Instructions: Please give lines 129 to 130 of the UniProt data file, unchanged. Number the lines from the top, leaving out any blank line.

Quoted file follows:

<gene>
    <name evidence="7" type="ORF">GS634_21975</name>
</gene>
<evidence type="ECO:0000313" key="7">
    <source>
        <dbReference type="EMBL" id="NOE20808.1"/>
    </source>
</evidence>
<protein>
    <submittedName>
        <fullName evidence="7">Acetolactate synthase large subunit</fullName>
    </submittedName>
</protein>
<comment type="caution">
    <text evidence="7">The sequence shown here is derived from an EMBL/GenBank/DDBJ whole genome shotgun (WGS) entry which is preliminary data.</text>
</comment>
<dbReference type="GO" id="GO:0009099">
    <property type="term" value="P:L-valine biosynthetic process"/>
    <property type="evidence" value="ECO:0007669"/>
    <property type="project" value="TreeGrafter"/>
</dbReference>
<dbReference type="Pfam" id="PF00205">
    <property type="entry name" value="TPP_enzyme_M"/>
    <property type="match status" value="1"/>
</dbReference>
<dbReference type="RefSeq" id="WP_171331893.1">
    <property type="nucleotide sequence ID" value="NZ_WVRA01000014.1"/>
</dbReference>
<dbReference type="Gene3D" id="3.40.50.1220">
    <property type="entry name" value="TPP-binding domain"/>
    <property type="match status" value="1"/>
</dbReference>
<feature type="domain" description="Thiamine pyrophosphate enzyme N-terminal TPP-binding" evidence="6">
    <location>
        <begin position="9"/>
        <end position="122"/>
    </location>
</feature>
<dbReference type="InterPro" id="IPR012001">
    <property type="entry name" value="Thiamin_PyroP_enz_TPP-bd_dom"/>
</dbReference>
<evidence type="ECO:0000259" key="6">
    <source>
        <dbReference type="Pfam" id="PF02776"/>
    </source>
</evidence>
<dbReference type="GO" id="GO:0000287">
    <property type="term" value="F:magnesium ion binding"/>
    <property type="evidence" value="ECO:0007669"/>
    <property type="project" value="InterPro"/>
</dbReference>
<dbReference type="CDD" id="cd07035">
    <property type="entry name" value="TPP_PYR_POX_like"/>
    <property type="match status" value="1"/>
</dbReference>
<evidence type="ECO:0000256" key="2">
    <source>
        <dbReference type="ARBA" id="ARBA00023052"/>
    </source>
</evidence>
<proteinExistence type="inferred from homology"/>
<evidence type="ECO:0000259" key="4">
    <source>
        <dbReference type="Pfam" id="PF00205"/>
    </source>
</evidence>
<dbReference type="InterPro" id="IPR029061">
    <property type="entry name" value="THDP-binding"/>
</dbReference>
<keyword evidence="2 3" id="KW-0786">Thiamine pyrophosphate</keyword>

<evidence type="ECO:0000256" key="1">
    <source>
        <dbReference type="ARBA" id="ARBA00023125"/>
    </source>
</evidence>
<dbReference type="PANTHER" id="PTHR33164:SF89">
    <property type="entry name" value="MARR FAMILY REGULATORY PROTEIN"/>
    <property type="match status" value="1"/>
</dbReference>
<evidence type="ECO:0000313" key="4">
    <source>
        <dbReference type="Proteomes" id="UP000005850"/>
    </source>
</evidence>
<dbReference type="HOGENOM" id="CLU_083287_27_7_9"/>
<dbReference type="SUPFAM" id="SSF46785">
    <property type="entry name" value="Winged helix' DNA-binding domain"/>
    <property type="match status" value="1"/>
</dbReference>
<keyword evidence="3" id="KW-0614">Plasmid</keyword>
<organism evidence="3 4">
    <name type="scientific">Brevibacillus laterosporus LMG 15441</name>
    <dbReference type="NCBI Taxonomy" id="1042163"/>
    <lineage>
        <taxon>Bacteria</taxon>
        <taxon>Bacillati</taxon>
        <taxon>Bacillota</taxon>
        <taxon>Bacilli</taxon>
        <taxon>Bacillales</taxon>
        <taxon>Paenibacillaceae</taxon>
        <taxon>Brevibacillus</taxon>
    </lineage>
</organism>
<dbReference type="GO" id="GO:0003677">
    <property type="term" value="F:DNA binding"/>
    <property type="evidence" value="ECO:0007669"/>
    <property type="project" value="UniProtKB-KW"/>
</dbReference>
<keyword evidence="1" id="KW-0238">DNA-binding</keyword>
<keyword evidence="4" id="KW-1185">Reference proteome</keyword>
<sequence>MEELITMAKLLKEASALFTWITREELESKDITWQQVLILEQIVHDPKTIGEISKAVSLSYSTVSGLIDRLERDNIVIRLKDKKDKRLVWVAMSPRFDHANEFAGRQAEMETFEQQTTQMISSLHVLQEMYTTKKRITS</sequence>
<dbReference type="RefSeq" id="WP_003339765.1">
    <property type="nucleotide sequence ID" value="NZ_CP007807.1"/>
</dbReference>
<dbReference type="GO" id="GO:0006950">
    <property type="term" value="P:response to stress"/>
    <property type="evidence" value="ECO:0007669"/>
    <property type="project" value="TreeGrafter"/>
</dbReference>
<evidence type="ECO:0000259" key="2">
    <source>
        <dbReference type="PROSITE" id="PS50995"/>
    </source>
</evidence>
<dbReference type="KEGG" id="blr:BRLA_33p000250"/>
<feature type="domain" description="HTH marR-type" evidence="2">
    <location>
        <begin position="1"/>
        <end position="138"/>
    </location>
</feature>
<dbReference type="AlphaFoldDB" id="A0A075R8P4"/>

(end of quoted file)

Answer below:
        <end position="138"/>
    </location>